Wednesday, April 27, 2022

Interview with L.C. Tyler

After two years of masking and social distancing while obsessively charting surges and death rates, encountering L. C. Tyler’s The Plague Road evokes an eerie sense of familiarity. The coincidence is not what it seems: this is the third novel in a series set in seventeenth-century England featuring one John Grey; and the series first appeared several years ago, before COVID was anywhere on the horizon. But Felony and Mayhem has decided to republish the books in the United States, and The Plague Road released earlier this week. I didn’t think about the parallels when I first heard about it; I was more struck by the somewhat unusual attention to the Stuart era. Nor do I want to misrepresent the series, the strength of which is the characters of John Grey and his childhood friend, Lady Aminta Pole. Read on to find out more.

The Plague Road is the third book of seven already published in the UK. Why did you pick Restoration England for the backdrop to this series?

At the time I decided to start the series (it was some years ago now), nobody much seemed to be writing crime novels set in the seventeenth century. I thought I might have spotted a gap in the market. Things have truly moved on. Though still not quite as crowded with fictional detectives as the Tudor period, both the English Republic and the Restoration are now receiving a lot of attention. Which, I suppose, they deserve. Particularly during the last days of Oliver Cromwell and the early years of Charles II, it was a great time for plotting and counter-plotting, with the Sealed Knot, the Action Party, the Levellers, the Fifth Monarchists, and many other subversive groups all very active and full of double agents. The Restoration also launched a period of loose morals, flamboyant clothing, political dishonesty, unnecessary wars, and unconcealed greed. All bang up to date, and more than enough to frame the plots for several series …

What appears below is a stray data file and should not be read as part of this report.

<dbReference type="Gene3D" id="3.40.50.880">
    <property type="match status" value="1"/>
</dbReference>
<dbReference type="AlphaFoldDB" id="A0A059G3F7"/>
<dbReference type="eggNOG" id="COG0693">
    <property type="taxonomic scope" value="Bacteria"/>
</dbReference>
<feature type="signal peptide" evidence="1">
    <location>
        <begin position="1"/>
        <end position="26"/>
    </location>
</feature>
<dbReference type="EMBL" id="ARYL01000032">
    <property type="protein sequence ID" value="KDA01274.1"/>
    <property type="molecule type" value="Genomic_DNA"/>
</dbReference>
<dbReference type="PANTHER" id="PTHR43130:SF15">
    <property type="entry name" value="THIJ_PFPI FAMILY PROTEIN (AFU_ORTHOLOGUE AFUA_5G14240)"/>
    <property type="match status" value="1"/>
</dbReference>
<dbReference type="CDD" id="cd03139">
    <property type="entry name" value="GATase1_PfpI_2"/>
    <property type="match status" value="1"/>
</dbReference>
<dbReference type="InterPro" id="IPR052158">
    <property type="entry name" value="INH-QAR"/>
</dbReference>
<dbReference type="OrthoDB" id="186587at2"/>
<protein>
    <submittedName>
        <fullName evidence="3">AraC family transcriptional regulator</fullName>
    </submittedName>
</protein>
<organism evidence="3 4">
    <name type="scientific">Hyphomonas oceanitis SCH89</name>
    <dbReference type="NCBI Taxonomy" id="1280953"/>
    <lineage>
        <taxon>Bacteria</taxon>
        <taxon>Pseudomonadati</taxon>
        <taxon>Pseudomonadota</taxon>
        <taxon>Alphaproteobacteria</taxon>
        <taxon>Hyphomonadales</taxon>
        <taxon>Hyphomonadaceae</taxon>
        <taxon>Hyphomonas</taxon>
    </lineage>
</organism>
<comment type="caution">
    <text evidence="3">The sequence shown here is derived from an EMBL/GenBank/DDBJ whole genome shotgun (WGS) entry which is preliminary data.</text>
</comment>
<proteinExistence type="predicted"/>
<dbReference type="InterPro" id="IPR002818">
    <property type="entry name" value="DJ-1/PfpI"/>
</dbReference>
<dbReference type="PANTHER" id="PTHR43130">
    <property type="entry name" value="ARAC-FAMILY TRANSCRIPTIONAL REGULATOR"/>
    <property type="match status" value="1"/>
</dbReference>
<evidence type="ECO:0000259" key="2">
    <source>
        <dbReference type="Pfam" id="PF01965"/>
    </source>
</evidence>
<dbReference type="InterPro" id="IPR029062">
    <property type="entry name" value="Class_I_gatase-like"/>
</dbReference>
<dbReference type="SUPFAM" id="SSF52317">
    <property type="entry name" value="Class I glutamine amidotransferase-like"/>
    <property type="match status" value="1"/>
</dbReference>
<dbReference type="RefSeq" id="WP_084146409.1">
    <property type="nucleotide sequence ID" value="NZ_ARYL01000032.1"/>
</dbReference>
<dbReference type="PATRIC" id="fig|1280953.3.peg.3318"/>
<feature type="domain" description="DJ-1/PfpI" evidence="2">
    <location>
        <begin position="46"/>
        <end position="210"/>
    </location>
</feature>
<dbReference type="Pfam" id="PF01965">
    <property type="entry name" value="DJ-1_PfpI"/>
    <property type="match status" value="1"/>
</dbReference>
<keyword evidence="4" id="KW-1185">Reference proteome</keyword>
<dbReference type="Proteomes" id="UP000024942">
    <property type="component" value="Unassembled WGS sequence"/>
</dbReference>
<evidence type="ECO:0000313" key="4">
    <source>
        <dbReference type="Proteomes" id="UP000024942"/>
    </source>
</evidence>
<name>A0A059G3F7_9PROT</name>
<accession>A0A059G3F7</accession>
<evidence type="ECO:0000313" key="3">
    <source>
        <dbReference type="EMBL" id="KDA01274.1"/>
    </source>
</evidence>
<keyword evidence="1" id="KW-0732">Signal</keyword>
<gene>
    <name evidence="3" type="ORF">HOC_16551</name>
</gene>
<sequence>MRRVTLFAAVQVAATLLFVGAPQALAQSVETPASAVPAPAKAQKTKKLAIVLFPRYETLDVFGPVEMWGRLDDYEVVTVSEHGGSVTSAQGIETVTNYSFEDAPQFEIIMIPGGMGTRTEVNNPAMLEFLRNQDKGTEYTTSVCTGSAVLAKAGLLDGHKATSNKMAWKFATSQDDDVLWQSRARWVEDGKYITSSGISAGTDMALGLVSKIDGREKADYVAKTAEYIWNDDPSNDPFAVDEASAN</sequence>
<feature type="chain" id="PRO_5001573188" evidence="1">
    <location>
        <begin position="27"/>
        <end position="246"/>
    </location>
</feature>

This book was originally published in 2016, so any echoes of the current pandemic are pure coincidence. But is there anything you’d like to say about that element of the story?

Yes, I clearly had not foreseen COVID when writing The Plague Road, though pandemics occur regularly and it should have occurred to me that we might see another major one in my lifetime. The plague was, of course, much more frightening than COVID because, if you caught it, the death rate was so very much higher and, though plenty of people sold guaranteed remedies for the plague, none of them worked. The medical infrastructure we rely on now was nonexistent. The doctors largely fled London when the Plague struck. Plague victims might be cared for at home (if any of your family were still alive) or in a “pest house,” such as the one at Tothill Fields that John Grey visits in the book. Pest houses were fairly grim places and very overcrowded. The way I describe the physician having to walk across the beds to get to patients, because there was no room to walk between the beds, is based on contemporary descriptions. On the other hand, unlike COVID, the Plague does seem to have been relatively easy to avoid if you were rich enough and weren’t obliged to live in close proximity to Plague victims. The royal court, like the doctors, simply left London. Samuel Pepys sent his wife to the country but remained at his desk, and although he had several frights such as his hackney coach driver collapsing halfway through a journey (Pepys ran off as fast as he could), he survived to tell the tale. I mean literally, in this case. The Diaries are always worth reading.